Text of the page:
It’s simply magical when a family-friendly comedy show can make children and adults laugh wildly in their seats.
Throughout Potted Potter, J.K. Rowling’s wizarding world serves as the backdrop to two chuckle-inducing performers: Dan Clarkson (who doubles as the show’s co-creator and co-writer) and Scott Hoatson. We watch as they purposely scramble to condense the seven Harry Potter books while flailing around with props and costumes that could have been bought at a Dollar Tree. It’s a riot.
Clarkson and Hoatson pull off an entertaining double act comedy routine. Hoatson plays a Harry Potter purist who wants to portray the books with absolute accuracy, and Clarkson is the laid-back goober—a Potter casual who simply wants to have fun. Their relationship is akin to Daffy Duck and Bugs Bunny, as are a handful of their bits. There’s, in fact, a moment that’s reminiscent of the “Duck Season/Rabbit Season” routine (it results in the appearance of the golden snitch).
Even though this run of Potted takes place at the glitzy Harman Center for the Arts, there’s a loveable ruggedness that emanates from Clarkson and Hoatson as they bounce around with cheap wigs and plastic wands, and that may stem from the show’s roots. In 2005, Clarkson and his co-writer, Jeff Turner, initially produced a street show that abridged the first five books in five minutes. Two years later, they stretched that show to an hour—consisting of the first six books—and then transformed it into the 70-minute production featuring all seven.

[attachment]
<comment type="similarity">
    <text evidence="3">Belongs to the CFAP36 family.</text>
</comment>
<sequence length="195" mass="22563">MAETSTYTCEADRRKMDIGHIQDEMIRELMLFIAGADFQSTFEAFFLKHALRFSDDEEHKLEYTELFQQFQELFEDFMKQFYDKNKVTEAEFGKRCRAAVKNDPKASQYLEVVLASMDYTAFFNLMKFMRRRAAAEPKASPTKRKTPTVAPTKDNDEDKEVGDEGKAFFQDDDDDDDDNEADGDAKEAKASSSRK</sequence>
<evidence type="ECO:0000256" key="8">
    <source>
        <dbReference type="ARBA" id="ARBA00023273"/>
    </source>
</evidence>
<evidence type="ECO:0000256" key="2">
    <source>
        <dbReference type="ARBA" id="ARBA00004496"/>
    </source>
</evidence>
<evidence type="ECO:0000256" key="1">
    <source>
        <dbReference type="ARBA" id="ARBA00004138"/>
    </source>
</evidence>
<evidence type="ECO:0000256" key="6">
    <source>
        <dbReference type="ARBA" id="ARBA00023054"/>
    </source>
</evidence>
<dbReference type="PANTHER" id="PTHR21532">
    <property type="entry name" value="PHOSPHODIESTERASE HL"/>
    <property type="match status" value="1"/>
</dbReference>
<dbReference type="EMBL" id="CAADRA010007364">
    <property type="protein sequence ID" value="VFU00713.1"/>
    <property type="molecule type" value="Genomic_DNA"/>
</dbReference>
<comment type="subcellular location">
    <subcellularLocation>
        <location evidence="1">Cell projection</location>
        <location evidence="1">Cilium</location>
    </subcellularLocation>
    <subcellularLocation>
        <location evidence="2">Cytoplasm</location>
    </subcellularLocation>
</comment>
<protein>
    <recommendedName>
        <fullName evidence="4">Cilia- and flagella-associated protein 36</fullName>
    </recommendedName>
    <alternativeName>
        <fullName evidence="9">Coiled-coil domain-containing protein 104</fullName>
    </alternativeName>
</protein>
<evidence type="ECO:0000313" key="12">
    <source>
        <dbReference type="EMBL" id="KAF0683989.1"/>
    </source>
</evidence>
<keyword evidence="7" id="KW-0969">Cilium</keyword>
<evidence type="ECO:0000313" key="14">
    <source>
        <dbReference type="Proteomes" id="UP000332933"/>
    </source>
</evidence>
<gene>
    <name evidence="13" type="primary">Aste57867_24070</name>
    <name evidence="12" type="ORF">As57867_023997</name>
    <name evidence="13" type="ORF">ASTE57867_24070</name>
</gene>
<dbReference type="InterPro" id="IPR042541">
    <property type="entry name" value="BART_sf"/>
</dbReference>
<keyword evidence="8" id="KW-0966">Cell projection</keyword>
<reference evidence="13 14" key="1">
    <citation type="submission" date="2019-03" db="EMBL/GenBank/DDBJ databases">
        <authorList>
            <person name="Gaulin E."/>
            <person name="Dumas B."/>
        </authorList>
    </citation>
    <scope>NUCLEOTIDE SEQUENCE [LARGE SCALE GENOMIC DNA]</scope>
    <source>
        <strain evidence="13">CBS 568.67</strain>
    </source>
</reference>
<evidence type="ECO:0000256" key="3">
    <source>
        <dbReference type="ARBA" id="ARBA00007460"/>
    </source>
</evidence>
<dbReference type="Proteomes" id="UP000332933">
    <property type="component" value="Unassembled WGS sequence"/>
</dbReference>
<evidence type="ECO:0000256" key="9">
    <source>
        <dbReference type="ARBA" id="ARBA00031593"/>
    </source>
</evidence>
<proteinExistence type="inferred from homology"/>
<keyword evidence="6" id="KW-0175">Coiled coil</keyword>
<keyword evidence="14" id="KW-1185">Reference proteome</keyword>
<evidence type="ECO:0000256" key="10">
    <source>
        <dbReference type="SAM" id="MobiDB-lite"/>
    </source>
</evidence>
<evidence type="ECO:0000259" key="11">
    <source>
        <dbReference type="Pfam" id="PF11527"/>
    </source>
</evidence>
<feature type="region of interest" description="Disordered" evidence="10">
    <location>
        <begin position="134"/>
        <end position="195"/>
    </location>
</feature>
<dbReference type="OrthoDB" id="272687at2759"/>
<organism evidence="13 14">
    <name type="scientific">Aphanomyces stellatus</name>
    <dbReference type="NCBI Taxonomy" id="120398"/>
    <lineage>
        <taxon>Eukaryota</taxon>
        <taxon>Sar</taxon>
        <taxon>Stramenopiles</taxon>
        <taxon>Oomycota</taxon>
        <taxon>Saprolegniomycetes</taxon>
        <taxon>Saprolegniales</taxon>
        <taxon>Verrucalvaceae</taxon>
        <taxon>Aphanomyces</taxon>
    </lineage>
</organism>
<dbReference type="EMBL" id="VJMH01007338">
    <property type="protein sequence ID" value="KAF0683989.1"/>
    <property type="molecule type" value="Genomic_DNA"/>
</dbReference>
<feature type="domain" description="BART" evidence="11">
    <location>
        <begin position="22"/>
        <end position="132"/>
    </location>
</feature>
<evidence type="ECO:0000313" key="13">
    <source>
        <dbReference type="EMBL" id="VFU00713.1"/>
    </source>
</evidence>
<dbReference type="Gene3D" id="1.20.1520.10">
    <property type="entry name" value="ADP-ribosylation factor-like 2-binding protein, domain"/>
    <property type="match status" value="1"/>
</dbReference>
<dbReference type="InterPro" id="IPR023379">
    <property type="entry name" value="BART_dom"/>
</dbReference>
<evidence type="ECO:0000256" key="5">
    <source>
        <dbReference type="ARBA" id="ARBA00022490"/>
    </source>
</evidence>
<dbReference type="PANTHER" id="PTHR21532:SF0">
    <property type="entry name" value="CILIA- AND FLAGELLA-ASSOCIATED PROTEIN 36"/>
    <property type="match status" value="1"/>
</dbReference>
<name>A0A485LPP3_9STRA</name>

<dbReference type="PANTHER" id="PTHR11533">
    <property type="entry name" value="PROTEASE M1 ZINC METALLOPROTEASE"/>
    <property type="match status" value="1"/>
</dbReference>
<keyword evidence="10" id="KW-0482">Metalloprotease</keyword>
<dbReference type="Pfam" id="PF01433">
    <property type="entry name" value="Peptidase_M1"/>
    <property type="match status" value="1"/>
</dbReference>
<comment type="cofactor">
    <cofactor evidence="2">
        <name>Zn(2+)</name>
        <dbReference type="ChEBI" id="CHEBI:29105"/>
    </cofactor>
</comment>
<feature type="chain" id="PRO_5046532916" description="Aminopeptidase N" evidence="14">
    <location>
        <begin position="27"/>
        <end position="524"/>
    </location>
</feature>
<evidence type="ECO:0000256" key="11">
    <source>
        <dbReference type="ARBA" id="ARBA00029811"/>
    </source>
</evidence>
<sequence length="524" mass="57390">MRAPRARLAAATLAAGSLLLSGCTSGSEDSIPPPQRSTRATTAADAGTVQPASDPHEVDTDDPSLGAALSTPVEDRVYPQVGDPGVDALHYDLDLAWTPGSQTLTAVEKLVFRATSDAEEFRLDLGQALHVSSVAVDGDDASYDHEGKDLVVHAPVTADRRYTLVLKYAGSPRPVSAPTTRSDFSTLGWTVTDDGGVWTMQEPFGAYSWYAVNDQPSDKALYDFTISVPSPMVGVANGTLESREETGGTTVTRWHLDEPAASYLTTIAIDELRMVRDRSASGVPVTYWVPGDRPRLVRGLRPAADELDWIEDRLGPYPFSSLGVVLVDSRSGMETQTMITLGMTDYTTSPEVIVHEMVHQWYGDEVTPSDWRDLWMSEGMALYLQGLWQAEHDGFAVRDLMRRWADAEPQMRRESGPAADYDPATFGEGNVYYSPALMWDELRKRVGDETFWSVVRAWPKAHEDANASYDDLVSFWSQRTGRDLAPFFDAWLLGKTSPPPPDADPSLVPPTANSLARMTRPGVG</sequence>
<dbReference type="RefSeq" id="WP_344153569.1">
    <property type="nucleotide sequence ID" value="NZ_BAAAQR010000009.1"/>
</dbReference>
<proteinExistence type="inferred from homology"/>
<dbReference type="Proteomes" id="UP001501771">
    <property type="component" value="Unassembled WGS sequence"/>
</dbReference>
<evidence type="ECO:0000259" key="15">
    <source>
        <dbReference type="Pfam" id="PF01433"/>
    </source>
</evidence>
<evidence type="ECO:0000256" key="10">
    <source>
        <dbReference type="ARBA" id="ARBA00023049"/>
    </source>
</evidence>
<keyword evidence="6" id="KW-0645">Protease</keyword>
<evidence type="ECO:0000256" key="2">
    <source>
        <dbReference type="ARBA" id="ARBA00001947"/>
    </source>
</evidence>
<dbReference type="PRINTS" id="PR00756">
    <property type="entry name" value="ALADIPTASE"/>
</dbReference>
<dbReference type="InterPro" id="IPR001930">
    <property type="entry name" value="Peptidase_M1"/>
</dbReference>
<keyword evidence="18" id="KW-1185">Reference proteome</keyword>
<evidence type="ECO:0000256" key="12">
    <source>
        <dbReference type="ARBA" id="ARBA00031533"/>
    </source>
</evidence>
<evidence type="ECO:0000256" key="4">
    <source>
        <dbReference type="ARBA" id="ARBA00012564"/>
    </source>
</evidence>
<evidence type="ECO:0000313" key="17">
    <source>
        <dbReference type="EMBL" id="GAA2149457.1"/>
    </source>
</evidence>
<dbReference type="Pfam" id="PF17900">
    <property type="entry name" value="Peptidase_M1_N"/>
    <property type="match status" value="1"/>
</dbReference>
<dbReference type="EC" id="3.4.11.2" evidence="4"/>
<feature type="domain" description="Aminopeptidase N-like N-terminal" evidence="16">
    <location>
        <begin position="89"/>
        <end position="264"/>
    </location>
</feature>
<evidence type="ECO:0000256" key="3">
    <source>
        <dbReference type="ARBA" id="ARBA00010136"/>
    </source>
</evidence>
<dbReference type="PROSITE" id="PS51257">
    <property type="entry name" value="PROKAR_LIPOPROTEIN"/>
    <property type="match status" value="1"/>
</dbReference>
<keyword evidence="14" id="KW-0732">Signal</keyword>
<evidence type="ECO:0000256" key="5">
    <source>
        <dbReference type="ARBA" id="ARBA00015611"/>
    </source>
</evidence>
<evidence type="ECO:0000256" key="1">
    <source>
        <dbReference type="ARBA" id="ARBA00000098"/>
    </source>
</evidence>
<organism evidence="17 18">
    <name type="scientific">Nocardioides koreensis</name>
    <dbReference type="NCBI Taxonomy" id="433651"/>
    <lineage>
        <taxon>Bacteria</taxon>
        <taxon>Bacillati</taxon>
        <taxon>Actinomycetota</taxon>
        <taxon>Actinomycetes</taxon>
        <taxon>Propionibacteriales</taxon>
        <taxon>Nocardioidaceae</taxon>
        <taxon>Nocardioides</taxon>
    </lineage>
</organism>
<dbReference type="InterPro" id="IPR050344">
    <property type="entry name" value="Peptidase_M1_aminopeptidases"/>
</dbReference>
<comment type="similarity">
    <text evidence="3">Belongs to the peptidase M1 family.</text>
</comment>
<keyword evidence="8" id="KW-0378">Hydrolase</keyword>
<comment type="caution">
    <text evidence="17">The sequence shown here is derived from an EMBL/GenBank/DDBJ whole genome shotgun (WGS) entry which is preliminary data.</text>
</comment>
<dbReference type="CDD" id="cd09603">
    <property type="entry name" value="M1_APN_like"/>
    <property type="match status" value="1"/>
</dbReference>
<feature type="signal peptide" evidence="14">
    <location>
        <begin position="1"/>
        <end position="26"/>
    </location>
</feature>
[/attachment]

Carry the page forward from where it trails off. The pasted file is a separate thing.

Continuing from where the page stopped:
closes April 22, 2018
Details and tickets
The duo adds strong dashes of improv to their comedic potion, an ingredient that doesn’t always mix well with a show’s static writing. Productions that pair scripted lines with improvisation can fail to create sleek transitions: ad lib one-liners can sorely stick out among what’s obviously written and vice versa. But Clarkson’s and Hoatson’s transitions were so fluid that I couldn’t always point out what’s been improvised and what been written beforehand. I’m keen to see the show again, just to figure out which lines were thought up on the spot.
Pop culture nods, alas, are not so smooth. They’re jammed into the dialogue and stand out as weaker portions of a funny whole. I wondered if Clarkson conjured up hoards of references, scribbled them onto slips of paper, and pulled a few out of a hat thinking: “this should be enough filler.”
Stuffing aside, the most whimsical aspect of Potted is how much the performers are willing to laugh at themselves. When a joke doesn’t land, they call it out. When a flimsy prop breaks, they create a new joke. The two men are comfortable comedians on stage: unafraid of the unexpected.
Do you need to be a Harry Potter die-hard to enjoy this show? Absolutely not. Should you at least walk in with a general sense of the franchise and characters? It would be a boon to the experience. With a joyously interactive Quidditch section and jokes that are (mostly) geared toward witches and wizards from ages “six to Dumbledore,” Potted Potter is a spelltacular production.
Potted Potter by Daniel Clarkson and Jefferson Turner. Directed and additional material by Richard Hurst. Featuring Daniel Clarkson, Scott Hoatson, Brendan Murphy (alternative performer), and James Percy (alternative performer). Lighting design: Tim Mascall. Set design: Simon Scullion. Music: Phill Innes. Production manager: Amy-Susie Bradford. Company stage manager: Jennifer Lee. UK General Management: Seabright Productions, Ltd. General management: Jessica Johnson for Starvox Entertainment. Presented by Shakespeare Theatre Company. Reviewed by Emily Priborkin.